isNotNullable - Check if a variable is not nullable in Typescript

Sandro Maglione

Sandro Maglione

Web development

In every Typescript codebase is often necessary to check if a variable is null or undefined.

There seems to be many ways to achieve this goal. You can check out this question on StackOverflow for more details on the matter. You can also read this discussion on StackOverflow on how to check if a variable is undefined (hint: use typeof!).

Regardless of the means, we want Typescript to ensure us that a generic type T | null | undefined is not nullable, meaning that it is neither null nor undefined.

We can use the isNotNullable function showed below to achieve this 🎉👇.

The isNotNullable function uses a type-guard to ensure that the returned type is T when the function returns true.

const isNotNullable = <T>(element: T | null | undefined): element is T =>
  typeof element !== "undefined" && element !== null;

Using this function, we can ensure that a variable is actually defined. Look at the example in the code below:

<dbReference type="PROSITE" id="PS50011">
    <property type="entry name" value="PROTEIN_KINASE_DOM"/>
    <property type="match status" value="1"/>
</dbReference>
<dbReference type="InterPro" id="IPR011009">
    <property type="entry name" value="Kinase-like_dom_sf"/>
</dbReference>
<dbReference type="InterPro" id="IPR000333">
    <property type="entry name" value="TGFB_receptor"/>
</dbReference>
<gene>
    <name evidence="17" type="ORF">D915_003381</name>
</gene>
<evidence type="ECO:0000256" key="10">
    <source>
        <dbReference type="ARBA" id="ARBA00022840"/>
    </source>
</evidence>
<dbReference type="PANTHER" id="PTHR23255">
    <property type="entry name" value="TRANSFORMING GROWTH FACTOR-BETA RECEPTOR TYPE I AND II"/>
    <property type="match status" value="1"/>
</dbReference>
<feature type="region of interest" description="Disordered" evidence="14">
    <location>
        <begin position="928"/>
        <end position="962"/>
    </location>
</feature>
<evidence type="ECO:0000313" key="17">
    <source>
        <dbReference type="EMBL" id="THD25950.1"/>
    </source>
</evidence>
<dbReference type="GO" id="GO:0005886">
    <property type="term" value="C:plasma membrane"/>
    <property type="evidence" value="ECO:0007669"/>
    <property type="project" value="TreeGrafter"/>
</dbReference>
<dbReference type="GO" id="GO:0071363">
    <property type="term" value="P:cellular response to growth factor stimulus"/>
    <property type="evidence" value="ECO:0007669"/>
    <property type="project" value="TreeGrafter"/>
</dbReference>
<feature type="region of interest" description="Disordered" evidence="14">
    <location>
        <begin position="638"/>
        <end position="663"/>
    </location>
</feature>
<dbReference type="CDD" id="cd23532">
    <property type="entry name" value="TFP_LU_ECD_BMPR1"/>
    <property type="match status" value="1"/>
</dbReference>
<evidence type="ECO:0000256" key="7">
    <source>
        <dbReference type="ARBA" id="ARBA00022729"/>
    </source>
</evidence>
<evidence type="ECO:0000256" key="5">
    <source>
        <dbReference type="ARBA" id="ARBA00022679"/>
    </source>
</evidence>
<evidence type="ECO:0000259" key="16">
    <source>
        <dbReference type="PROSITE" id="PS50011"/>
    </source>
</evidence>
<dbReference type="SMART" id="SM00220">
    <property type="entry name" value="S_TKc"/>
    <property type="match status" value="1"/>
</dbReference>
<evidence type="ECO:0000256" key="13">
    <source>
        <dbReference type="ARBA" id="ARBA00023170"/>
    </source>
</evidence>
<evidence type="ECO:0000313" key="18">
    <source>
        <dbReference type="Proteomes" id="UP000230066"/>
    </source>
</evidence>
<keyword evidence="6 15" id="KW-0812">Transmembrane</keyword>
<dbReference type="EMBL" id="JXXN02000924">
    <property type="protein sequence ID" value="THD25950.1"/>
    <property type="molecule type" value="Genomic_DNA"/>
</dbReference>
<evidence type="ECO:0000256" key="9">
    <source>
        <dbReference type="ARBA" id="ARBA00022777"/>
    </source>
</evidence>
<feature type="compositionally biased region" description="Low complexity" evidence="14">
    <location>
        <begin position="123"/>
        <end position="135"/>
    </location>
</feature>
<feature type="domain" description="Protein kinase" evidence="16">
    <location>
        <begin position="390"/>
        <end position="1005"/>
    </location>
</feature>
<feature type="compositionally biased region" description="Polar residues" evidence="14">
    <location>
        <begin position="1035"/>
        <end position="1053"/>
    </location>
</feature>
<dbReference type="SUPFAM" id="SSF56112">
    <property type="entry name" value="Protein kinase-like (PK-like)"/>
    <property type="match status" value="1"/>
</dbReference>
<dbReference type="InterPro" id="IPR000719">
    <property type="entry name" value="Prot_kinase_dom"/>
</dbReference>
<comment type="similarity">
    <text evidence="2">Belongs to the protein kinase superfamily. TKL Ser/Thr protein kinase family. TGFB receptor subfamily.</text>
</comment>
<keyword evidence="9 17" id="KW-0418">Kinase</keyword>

const isNotNullable = <T>(element: T | null | undefined): element is T =>
  typeof element !== "undefined" && element !== null;
const func = (item: { name: string } | null | undefined) => {
  if (isNotNullable(item)) {
    // Here `item` is of type `{ name: string }`, guaranteed!
  return "Nullable!";
console.log(func({ name: 'Typescript' })); // Typescript
console.log(func(null)); // Nullable!
console.log(func(undefined)); // Nullable!

Inside func Typescript can ensure that item has a name using the type-guard on isNotNullable. After the if statement instead, Typescript will narrow the type of item to either null or undefined. By doing so, we are not allowed to access name anymore.

Check out the example on this Typescript Playground.

Happy coding 💻!

👋・Interested in learning more, every week?

Every week I build a new open source project, with a new language or library, and teach you how I did it, what I learned, and how you can do the same. Join me and other 400+ readers.